|Ariel Dorcent -Tribute to The Black Panther|
Your enemy is large, angry and intimidating. Full of hate, he is determined to destroy you and your legacy. You have no doubt; your opponent desires everything you possess and will kill you to get it. His intentions are clear and from the looks of him, you can see he’s fully capable of manifesting his desires. Understanding the possible outcome, how do you respond? Do you flee, cast your opponent into prison, or do you look him squarely in the eye and say, “I accept your challenge.”
This was the most important line to me in the Black Panther movie, starring Chad Boseman, Lupita Nyong'o, and Danai Gurira.
The Black Panther's cousin was of royal blood, therefore, had rights to the throne by means of ritual combat. The men would fight until one of them yielded or died.
I sat in the theater on edge of my seat — afraid, knowing the hate in his opponent's heart. The King did not waiver, however. With precise calmness, the King offers his cousin the opportunity and a pathway to the throne. Four simple words, not so simple, however, gave permission. “I accept your challenge.”
Days following the movie, until I set out to see it a second time, these four words rang over and over in my spirit. What challenge am I facing and how does it affect my future and my legacy? Will I flee by way of distraction or stay locked in my fear? Or will I look at the potential of the deadly consequences and say, “I accept your challenge.”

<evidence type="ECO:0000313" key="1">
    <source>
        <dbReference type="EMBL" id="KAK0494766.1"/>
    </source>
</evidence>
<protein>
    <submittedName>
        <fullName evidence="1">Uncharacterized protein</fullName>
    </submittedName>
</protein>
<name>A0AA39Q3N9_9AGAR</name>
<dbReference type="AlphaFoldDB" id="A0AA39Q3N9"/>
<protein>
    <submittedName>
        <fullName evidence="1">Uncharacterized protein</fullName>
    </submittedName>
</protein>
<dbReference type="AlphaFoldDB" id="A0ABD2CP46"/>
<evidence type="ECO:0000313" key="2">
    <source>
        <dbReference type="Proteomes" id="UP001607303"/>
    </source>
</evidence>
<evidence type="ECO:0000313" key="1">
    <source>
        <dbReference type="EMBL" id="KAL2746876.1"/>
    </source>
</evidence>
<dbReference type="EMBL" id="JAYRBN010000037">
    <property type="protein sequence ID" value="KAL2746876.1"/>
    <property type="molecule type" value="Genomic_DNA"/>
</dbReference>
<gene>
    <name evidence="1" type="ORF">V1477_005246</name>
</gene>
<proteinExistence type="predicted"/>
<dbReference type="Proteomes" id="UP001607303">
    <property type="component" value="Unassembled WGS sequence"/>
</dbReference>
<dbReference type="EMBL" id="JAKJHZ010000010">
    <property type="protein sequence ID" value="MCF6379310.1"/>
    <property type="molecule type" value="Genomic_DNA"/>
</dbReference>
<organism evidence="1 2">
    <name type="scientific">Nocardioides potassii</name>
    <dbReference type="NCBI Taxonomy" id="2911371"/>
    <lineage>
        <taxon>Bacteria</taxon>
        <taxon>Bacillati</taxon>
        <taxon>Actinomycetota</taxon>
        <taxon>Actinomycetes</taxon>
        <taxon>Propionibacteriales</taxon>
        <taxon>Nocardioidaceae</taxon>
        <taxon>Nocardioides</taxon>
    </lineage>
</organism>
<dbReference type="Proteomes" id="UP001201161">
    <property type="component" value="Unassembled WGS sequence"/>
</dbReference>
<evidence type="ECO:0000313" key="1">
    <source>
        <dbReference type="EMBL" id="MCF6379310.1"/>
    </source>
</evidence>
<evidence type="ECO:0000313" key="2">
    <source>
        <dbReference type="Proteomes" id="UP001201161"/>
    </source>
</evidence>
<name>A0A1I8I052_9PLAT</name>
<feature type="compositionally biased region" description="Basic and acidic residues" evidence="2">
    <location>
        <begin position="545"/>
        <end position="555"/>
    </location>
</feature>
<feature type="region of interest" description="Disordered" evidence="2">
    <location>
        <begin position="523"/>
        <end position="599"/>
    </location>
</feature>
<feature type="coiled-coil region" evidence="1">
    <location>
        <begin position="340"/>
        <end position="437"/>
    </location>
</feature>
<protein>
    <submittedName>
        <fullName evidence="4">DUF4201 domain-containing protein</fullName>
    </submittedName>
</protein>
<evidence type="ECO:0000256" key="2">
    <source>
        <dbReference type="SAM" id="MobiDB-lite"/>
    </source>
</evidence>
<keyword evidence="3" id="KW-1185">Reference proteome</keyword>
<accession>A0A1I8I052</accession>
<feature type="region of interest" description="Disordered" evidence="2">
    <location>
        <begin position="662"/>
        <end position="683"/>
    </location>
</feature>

Finally, it hit me. You do not look at the deadly consequences and say those four words. In fact, if you do, chances are you will accept and be defeated. I’m reminded of a scripture that says, And the peace of God, which surpasses all understanding, will guard your hearts and your minds in Christ Jesus. Finally, brothers, whatever is true, whatever is honorable, whatever is right, whatever is pure, whatever is lovely, whatever is admirable — if anything is excellent or praiseworthy — think on these things. Philippians 4:7-8
I believe the King wasn’t calmly looking at his opponent. I believe he was looking through him — into the future. He was looking at what was true, honorable, right, pure, lovely, admirable, excellent and praiseworthy. Once he looked ahead, he saw what he needed to fight for and what he would protect. His decision was clear. This is how you and I remain calm facing adversity — you guard your heart and mind with God’s word and confidence.
But I think there’s more to help us. Also, in the movie when The Black Panther King went into battle, he was stripped of the power of the black panther. He would then fight as a mere man. For the believer, we should never go into battle stripped of our power. We are equipped with the Holy Spirit.
Personally, it has no longer become a question for me of accepting the challenge. It is the answer that follows if I do not. I reject that answer. I am not prepared to deal with the consequences of fleeing the challenge. I will not give adversity a foothold to a legacy that is true, honorable, right, pure, lovely, admirable, excellent and praiseworthy.
As I step into a new phase of ministry, I find His peace. It is not I. We, my heavenly King and I, accept the challenge. We must. Too much is at stake and we cannot afford to lose it.
I pray you do as well.
What challenges are you facing? What will you lose if you do not accept? I'd love to hear from you.
Until We Meet Again,
Brook Lynn Dorcent
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Founder/Facilitator: JUST WRITE! - A Club for Writers
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